The Middle East is changing. Will Palestinians be left behind?

The flags, from left to right, of Bahrain, Israel, the United Arab Emirates and the United States fly along a road in the resort city of Netanya, in central Israel, on Sept. 13. (Jack Guez/AFP/Getty Images)
The flags, from left to right, of Bahrain, Israel, the United Arab Emirates and the United States fly along a road in the resort city of Netanya, in central Israel, on Sept. 13. (Jack Guez/AFP/Getty Images)

At the White House on Tuesday, Israel will formalize peace with the United Arab Emirates and sign a declaration of peace with Bahrain. For some, this event symbolizes the advent of a new day in the region. Others bemoan it for rewarding the Israelis and doing little to end the occupation of the Palestinians.

The latter tend to ignore that at least in the UAE’s case, its decision stopped Israel’s unilateral annexation of the territories allotted to it by the Trump peace plan. As such, they overlook that it very clearly applied the concept of linkage in any Arab moves toward Israel: for partial or full normalization by Arab states, Israel will need to take positive — or in the UAE’s case, avoid negative — steps toward the Palestinians.

The UAE example can be used to foster a resumption of diplomacy that can change the stalemated reality between Israelis and Palestinians. But critics have missed this point. They have also missed the point that the Palestinian Authority’s efforts to produce condemnation of the UAE’s action by the Arab League and the Organization of Islamic Cooperation were rebuffed. Historically, any resolution that Palestinians pushed to condemn or criticize a move toward normalization with Israel would have been adopted almost reflexively. But not now. Why? What does this, and the Bahraini decision to also formalize peace with Israel, tell us about how the region is changing?

The Palestinian issue has become far less of a priority for most Arab states. Their preoccupation is not with the Palestinians but with threats from Iran and the Muslim Brotherhood, and they see Israel as a bulwark against both. They see benefits from cooperation with Israel on security. But it is not only on security that they see the value of cooperation. Covid-19 and worsening drought conditions are confronting states in the region with immense new challenges to meet health, water and food security needs. Israel, with its medical and research capabilities, its technical expertise on conservation, drip irrigation and use of waste water, and its development of drought resistant crops — among other things — looks increasingly like a natural partner for many of the states in the region.

Like the UAE and Bahrain, others in the region are going to be driven by their own national interests. The risk for the Palestinians is that they will be left behind. The Palestinians need to adjust their behavior, but not by giving up on two states. Those who see Palestinians' weakness and isolation as an argument to forsake an independent Palestinian state and pursue instead equal rights in a binational Arab-Jewish state ignore the reality that we are not in a post-nationalism era. They overlook that those states in the Middle East that have more than one national, sectarian or tribal identity (such as Syria, Iraq, Libya and Lebanon) tend to be consumed by conflict or paralysis. One state for Israelis and Palestinians is not a prescription for peace between them but for endless conflict. And in any case, Israel is not about to surrender its national identity.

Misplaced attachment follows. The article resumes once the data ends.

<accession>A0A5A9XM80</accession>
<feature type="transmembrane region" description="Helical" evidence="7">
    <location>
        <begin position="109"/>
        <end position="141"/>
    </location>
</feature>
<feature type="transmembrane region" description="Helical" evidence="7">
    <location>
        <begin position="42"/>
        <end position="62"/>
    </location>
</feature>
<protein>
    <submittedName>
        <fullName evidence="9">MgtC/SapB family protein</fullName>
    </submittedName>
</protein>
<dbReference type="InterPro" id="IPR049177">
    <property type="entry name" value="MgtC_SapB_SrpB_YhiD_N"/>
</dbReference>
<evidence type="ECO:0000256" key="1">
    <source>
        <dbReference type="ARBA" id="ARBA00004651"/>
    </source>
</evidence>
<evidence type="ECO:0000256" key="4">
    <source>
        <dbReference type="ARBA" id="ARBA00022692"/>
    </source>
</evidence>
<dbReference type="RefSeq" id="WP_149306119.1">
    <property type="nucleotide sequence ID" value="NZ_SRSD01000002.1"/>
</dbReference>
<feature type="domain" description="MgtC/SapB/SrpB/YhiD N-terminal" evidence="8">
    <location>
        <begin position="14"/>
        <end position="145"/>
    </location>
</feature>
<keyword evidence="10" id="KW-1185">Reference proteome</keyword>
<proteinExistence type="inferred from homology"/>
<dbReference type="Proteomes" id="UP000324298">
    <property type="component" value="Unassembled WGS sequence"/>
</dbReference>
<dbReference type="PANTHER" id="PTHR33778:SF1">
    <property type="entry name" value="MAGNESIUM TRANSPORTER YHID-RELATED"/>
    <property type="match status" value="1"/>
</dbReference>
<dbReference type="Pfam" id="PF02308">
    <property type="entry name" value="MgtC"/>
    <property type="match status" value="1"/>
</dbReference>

Rather than embracing the chimera of one state, Palestinians should adjust and recognize that Arab outreach to Israel can actually build their leverage. Instead of insisting on a maximal position of no steps toward Israel without complete Israeli withdrawal — something that is not going to happen — why not engage Arab states in a discussion in which Palestinians suggest a menu of actions that Israel should take in response to Arab public outreach to the Jewish state. Wouldn’t it have been better for the Palestinians to approach Bahrain and suggest it seek certain steps from Israel in response to normalization? If, as is likely, others may contemplate lesser moves toward Israel, such as deciding to have open exchanges of governmental experts on water conservation or food security, those states could ask Israel to approve new and significant waste water projects for the Palestinians in the West Bank.

Or if there are going to be visits of higher-level officials, those states could ask the Israelis to approve Palestinian housing construction in area C, the 60 percent of the West Bank that is controlled by Israel. Such construction would not only meet an acute housing shortage but also provide considerable employment. The more politically visible and meaningful the steps Arab states take toward Israel, the more politically significant would be their “asks” of Israel — a good example being requiring Israel to stop settlement construction outside of the settlement blocs, a move that could preserve the possibility of separation of Israelis and Palestinians and of two states.

It is not just the Palestinians who need to adjust their behavior or likely get left behind. Supporters of their cause need to look again at what is happening in the region. Old assumptions are like habits: They are hard to give up. But the Israeli-UAE-Bahrain breakthroughs are a reminder that the political landscape of the Middle East and the Arab-Israeli issue is changing. Time to change with it.

Dennis Ross, a former special assistant to President Barack Obama, is the counselor and William Davidson distinguished fellow at the Washington Institute for Near East Policy. He is the co-author of Be Strong and of Good Courage: How Israel’s Most Important Leaders Shaped Its Destiny.

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